Photos: Veren Luka, Sevisual, Albero Moya, other photographers unknown.
I have had a great response to the first couple of parts to this Decade of Flatland article I have been sharing over the past of couple of weeks whether comments on the site or private messages. This week for Part 3, I catch up with Heresy rider and the man that made coin the phrase “Too good for instagram” Sebastian Grubinger, the godfather of UK Flatland, James White, and the current Women’s UCI World Champion Irina Sadovnik. It’s great and refreshing for my perspective to hear all the different viewpoints on the state of modern day flatland. Grab a cuppa, and enjoy this one!
A decade on technically what’s different about your riding style? The tricks are obviously different but has your approach changed?
Sebastian Grubinger: I would say what changed the most is that I think more about what tricks to do and how to get there before I go for a session. I probably use time more efficient nowadays cause I have less time to hang out at the spot. And I’m willing to spend more time in one trick/link than I was ten years ago.
James White: I don’t think my approach has changed since the 90’s. Maybe it’s subconsciously changed due to being more self aware of my riding style due to social media. But on the whole I don’t think it’s changed at all.
Irina Sadovnik: Especially during the last year my focus was a lot more on riding competitions therefore yes, my approach to riding definitely changed. I work more on my contest combos to improve my consistency, and I also try to perform my tricks on a smaller area to adapt to contest floors.
Describe your riding ten years ago?
Sebastian Grubinger: Around 2010 I was mainly doing whiplash combinations and started to think about and practice tricks I’m trying to pull now … kind of started to build the basement for my riding now. Well, sometimes it takes some time
James White: Ten years ago I was just coming out of my light bike faze, which was definitely a positive move. I cringe a lot of my riding during that period.
Irina Sadovnik: It’s not so easy to recall the tricks I did back then, but I definitely tried to get my focus more from scuffing into rolling tricks already. I started pulling my first cross handed whiplashes. and also worked on getting more consistent with rolling forward hitchhiker. I was already riding brakeless back then and still enjoy it a lot.
Describe your riding in 2020?
Sebastian Grubinger: Mostly rolling things on the back wheel thinking about tricks for the next ten years.
James White: Just Play and exploration. Rarely have a plan. Just go out, start riding and go with whatever happens.
Irina Sadovnik: As I did a longer break from riding due to my intensive studies and some
injuries, I would say my riding style didn’t change so tremendously over the past 10 years.
But for sure my tricks developed a lot; I do more extended or harder versions of them and also learned several new tricks/combos. As my riding wasalways very front wheel based, I now also try to learn some tricks and combos on the back wheel but that’s definitely still work in progress. I love to challenge myself with like cross handed or lately also cross footed tricks and it’s always great fun to ride with Coach Sebastian as he loves to challenge me as well. Also competing at Master of Creativity in 2019 made me totally think “out of the box” and I love all the new tricks and trick combinations I learned due to this video competition. And working with Coach Martti (since a few months before China) for sure also has a great impact on my riding level, consistency and trick repertoire and influences me in a really positive way.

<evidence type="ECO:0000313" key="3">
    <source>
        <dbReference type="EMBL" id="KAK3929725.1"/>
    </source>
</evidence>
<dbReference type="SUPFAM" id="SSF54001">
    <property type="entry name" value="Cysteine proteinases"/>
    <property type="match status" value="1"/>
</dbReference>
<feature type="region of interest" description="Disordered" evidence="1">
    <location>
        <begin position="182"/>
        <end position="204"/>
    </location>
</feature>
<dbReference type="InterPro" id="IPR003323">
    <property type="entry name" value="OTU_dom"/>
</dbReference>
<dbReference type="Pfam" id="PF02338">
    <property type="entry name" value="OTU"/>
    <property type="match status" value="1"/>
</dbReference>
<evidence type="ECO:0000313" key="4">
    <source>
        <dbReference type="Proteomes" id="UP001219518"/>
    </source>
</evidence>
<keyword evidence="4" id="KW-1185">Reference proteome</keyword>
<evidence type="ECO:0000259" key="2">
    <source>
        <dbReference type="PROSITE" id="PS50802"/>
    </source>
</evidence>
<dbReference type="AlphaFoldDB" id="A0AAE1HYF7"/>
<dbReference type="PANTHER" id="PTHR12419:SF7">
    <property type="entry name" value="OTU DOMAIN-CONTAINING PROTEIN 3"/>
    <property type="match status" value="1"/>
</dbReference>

Are there any tricks or lines you still do ten years on and are still fun for you?
Sebastian Grubinger: Yes. Whiplashes. Still love to do whiplash walkarounds. Unfortunately I’m not able to do them the way I did 10 years ago. Smaller bike allowed another technique.
James White: I’m sure I still do loads of tricks that is contained within my riding back then but as for lines I can’t think of any. Keeping lines or links bores me, always looking for that new toy to play with.
Irina Sadovnik: I would say that all of them are still fun! I still love to do my squeeker combo; still feels great to do this line, especially as a practice start or also as one of my first combos in my contest run. And I am also never getting tired of doing whiplashes in different variations.
What do you see the trend being for this year and perhaps beyond?
Sebastian Grubinger: Hmmm. I think people will continue with the Flat Street thing. I like it a lot, but unfortunately lots of riders don’t try to go further with it. Lots of similar riding on an average level. I hope to see more creative, individual riding, pushing the boundaries – whatever riding style.
James White: No idea. I hope it’s shorter more impactive combos. My patience is wearing thin in my old age.
Irina Sadovnik: Regarding riding, I think the trend is going more and more into showing as original and difficult tricks as possible. If that’s a trend or it was always like this, I can’t tell. But I have the feeling that being original gains a lot of attention and it’s for sure also important in regard of riding competitions.
In general, I have the feeling that BMX is on its way to attract more and more people, get more often featured by media channels or platforms and that everything is getting more
official. I know that not everybody is super happy about the last fact I mentioned but in my opinion it helps the sport a lot to grow and I am excited to see where this path will lead.
If you could describe modern day flatland in one paragraph what would you say?
Sebastian Grubinger: 80% similarity, 20% awesomeness.
James White: Uniformed and stagnated. I know that’s probably not what this question is about or what people want to hear, but generally I see a watered down version of the BMX I fell in love with. Long live the rebellion.
Irina Sadovnik: For me, modern day flatland is the same as it was when I started. People love to ride with each other, have fun and push each other. This is also one fact that makes this sport so special to me. And even when we are competitors during contest, it’s always a fair game among the riders and people are happy for others when they show a great performance. Love that spirit.